Australian design platform Canva unwittingly provided phishing campaigns with graphics, making threat actors’ schemes appear more legitimate as they pilfer credentials through social engineering trickery.
Hackers hijacked the graphic design site, owned by the fast-growing company whose valuation recently grew from $3.2 billion to $6 billion, and used it to leverage other brands like Sharepoint, Microsoft Office and Docusign in their messages, according to a blog post by KnowBe4.
The company’s customers reported more than 4,200 malicious emails generated through Canva since mid-February, when phishing emails noticeably increased.
“Businesses and their employees should be on the alert for phishing campaigns that exploit or spoof legitimate online services and brands,” Eric Howes, principal researcher at KnowBe4 and author of the blog post, told SC. “This is not a new phenomenon, nor is it uncommon.”
The use of Canva by malicious actors for credentials phishing should serve as yet another reminder that organizations need to train their users to spot and handle malicious emails correctly.
“All it takes is one user to fall for a credentials phish and open the door to malicious actors,” Howes added.
A May 2019 data breach may have made Canva ripe for hijacking. While KnowBe4 isn’t linking the earlier incident with the platform currently being used in phishing schemes, Howes pointed out that Canva curiously did not immediately change users passwords after the breach, only to discover a list of four million accounts with decrypted passwords were for sale online. That prompted the company to reset users’ passwords.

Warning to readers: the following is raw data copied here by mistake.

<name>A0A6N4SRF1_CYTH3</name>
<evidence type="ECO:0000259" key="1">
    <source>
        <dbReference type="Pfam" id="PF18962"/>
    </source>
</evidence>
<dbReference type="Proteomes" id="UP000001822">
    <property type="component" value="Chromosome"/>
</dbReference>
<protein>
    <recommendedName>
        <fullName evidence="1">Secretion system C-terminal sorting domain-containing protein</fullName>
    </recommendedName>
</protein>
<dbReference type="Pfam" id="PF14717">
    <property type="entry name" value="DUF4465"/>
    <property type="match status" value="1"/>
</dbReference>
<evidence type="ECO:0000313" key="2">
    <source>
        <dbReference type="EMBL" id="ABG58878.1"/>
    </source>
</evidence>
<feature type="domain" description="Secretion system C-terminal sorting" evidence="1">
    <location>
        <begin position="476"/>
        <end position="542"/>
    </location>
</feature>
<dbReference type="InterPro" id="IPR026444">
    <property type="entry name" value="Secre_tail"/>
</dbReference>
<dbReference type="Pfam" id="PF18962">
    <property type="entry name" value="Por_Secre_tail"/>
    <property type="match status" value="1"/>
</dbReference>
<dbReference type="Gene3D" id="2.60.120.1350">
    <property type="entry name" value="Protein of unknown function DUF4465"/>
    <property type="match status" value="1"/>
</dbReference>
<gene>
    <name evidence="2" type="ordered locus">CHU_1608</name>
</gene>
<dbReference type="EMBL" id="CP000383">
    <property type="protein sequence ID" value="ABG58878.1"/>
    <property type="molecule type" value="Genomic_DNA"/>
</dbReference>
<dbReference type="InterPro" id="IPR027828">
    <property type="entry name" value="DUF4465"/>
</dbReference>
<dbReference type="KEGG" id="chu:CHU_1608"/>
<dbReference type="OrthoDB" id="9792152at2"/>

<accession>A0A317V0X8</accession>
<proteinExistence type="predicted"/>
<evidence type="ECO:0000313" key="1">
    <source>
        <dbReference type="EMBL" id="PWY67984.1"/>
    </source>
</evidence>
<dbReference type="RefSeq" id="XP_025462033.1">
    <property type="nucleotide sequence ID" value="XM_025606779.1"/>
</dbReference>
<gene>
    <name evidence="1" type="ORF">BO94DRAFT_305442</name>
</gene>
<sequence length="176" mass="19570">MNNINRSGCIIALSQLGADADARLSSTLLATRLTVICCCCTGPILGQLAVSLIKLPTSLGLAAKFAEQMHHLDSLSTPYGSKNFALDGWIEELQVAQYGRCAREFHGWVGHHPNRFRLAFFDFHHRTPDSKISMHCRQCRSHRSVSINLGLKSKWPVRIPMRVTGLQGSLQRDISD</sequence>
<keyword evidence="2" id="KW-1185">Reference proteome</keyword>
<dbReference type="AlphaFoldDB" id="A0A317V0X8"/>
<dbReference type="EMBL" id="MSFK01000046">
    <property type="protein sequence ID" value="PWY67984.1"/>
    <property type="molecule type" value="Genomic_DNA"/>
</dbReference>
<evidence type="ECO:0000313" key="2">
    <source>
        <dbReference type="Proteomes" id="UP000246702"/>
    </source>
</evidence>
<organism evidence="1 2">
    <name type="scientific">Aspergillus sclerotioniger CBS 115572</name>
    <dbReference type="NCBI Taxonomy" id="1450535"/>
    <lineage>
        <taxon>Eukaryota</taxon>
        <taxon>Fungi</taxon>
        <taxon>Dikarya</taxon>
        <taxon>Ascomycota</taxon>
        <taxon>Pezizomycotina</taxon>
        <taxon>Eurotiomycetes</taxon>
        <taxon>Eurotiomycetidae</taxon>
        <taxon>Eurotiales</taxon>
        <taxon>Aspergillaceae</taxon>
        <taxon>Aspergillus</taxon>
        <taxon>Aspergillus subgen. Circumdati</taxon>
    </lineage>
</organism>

The Canva website currently makes no mention of 2019 data breach or the January password reset effort, and Howes said Canva hasn’t been in touch about this latest discovery.
“Canva is almost certainly aware of the problem, though, as the company is regularly taking down malicious files used in phishing emails,” he said, adding the malicious files used with phishing emails that were reported to KnowBe4 on Friday and over the weekend have been taken down. “Emails reported today, however, are still live.”
Even though Canva is removing the files, Howes noted they typically live for hours afterwards — giving unwitting users plenty of time to click through and wind up being phished for credentials.
Howes called Canva a “functional replacement” for online presentation program Microsoft Sway, which was similarly used by hackers to distribute malicious files and the subject of a similar report late last year by KnowBe4.
“Since then, customers using the Phish Alert Button (PAB) have reported a dramatically fewer number of attacks using files created and hosted on Sway,” Howes said in the blog post.
Since only a small percentage of companies using the KnowBe4 PAB platform elect to share emails with the company, Howes believes the total number of malicious emails received by customers is “almost certainly much, much larger.”